Integumentary System By Kurt owen

The Integumentary system has about six major functions, these functions are: Protection, Thermoregulation, Metabolic Function, Blood Supply, Excretion and absorption and Cutaneous Sensation. I will go over them, some will have multiple functions that connect so there will not be 6 different categories.

First is the Protection, by the skin. The Integumentary protects the internal organs an tissues with skin, the skin helps from infection. Infection occurs once the skin has been cut open.

Thermoreguation is the body regulation with temperature. Skins blood supply helps to regulate body temperature. Sweating releases heat and cools the body down.

Absorption and excretion is of some parts. Eccrine gland is the major sweat gland and does both. Apocrine is produces as a factor of mating and is the produce of pheromones.

Metabolic and Cutaneous sensation: Cutaneous is of receptors and sensors for such things as pain. Metabolic is for the production of Vitamin D in the body.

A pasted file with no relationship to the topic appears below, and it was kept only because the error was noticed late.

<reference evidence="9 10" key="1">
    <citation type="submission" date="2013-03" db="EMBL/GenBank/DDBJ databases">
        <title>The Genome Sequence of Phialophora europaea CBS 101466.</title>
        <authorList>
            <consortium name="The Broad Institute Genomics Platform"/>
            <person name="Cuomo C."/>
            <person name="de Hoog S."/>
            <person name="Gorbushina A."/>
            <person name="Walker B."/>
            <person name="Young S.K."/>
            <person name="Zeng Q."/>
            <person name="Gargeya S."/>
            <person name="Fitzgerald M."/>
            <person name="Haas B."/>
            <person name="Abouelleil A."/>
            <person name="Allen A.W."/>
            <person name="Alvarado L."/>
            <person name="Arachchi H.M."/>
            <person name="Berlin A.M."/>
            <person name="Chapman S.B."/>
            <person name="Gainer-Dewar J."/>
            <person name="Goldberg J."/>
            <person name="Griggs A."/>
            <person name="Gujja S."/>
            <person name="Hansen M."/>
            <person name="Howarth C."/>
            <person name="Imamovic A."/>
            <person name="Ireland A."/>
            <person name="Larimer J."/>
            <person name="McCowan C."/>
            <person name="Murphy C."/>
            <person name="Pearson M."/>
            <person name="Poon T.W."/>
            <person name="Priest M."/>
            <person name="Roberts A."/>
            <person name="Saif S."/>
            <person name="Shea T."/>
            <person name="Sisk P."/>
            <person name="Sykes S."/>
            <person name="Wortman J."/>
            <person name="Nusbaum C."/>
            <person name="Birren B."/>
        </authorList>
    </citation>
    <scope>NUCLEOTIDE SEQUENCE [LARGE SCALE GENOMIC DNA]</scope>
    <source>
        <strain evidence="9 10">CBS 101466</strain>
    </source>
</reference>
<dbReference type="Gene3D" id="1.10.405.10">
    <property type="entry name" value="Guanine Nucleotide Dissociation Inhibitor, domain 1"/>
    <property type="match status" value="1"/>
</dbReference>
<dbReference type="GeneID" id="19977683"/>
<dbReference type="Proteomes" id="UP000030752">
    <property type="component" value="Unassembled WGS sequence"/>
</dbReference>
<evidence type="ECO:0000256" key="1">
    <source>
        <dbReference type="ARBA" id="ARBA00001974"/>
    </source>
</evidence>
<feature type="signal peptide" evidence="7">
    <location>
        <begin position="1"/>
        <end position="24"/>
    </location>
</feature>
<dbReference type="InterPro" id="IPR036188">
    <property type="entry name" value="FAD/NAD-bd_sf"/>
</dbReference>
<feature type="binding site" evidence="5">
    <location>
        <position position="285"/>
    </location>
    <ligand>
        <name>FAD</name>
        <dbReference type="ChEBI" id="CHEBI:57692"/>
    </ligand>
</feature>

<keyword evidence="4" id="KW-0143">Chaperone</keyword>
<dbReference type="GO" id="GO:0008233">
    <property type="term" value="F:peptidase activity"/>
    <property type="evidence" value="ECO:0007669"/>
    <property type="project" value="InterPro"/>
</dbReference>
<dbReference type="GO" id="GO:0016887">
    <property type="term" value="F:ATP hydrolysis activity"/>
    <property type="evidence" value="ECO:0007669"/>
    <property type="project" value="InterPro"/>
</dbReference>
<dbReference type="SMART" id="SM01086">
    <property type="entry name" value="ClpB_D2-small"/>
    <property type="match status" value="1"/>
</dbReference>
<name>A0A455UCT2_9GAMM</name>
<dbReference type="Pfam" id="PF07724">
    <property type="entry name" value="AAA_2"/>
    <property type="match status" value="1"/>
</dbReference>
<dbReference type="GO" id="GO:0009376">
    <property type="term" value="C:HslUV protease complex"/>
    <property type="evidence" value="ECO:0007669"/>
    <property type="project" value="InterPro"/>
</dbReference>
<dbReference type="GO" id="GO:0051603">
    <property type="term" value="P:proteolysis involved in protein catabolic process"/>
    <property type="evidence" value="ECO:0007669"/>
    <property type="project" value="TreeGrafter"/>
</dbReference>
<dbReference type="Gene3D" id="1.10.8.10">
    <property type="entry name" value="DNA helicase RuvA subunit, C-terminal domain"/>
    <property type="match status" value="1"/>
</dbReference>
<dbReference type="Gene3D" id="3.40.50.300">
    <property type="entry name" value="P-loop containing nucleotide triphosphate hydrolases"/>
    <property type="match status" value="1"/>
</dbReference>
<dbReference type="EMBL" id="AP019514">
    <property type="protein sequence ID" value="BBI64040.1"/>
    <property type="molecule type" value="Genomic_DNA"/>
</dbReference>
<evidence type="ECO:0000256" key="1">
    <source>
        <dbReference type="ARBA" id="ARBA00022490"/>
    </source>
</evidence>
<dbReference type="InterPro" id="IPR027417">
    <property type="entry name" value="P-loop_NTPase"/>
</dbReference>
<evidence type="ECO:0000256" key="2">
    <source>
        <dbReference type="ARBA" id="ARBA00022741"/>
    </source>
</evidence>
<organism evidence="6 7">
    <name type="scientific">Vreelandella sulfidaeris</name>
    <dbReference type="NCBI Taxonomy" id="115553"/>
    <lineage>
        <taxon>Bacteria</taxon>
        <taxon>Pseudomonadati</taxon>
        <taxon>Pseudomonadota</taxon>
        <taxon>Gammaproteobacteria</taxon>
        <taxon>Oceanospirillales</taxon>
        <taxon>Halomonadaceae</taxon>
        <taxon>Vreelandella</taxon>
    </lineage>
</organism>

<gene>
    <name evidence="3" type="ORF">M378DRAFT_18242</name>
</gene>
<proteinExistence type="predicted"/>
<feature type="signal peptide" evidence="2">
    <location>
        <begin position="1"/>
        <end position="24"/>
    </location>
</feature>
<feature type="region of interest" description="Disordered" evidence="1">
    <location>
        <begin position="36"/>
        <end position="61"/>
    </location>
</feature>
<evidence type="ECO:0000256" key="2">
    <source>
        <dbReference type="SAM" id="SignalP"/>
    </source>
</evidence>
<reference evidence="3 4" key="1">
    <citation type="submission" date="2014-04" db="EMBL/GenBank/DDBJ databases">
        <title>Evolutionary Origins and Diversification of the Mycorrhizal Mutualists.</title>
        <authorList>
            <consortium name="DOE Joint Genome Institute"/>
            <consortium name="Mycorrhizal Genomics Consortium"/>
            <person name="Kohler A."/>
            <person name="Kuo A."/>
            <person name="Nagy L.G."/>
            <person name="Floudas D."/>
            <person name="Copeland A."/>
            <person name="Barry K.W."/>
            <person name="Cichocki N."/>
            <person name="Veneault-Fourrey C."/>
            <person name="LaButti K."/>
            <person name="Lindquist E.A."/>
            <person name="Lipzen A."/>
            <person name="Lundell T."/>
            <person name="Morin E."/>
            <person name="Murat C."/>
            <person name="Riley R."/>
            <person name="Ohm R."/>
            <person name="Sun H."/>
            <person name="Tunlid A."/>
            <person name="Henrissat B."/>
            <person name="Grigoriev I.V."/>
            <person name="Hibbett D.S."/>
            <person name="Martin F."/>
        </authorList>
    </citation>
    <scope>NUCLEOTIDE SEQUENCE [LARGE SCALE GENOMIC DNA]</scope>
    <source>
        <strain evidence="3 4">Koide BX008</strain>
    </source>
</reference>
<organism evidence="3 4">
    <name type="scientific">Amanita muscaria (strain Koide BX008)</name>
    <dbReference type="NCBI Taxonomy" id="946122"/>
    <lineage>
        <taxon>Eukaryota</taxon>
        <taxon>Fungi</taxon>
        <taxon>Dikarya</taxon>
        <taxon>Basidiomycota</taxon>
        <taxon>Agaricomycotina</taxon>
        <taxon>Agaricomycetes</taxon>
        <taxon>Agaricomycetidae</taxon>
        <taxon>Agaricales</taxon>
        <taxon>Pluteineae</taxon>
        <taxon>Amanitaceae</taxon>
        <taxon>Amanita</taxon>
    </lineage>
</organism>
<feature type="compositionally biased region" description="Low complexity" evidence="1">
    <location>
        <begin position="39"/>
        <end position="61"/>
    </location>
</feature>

The Layers of the Integumentary are: Epidermis, Dermis, and Accessory structures. The Epidermis is the outermost layer and has the waterproof protective barrier to keep out bacteria. Dermis contains the sensors and sweat glands. Accessory structures are like the nail which protects the tips of hand and feet. Hair is a form of skin and can be for warmth.

Healing a Wound is a slow process consisting of 4 phases. The events of each phase have to happen in a precise and regulated manner. Any disturbance in the process can lead to slowed down wound healing. Wound healing involves six different events, such as homeostasis; number 2, inflammation; 3, cell differentiation; 4, angiogenesis; 5, re-growth of epithelial tissue over the wound surface; and 6, Microfluidic alignment of collagen fibers to provide strength to the healing tissues.

Work Cited: "Thermoregulation - Boundless Open Textbook." Boundless. N.p., n.d. Web. 13 Dec. 2016. Guo, S., and L.A. DiPietro. "Factors Affecting Wound Healing." Journal of Dental Research. SAGE Publications, 2010. Web. 13 Dec. 2016.

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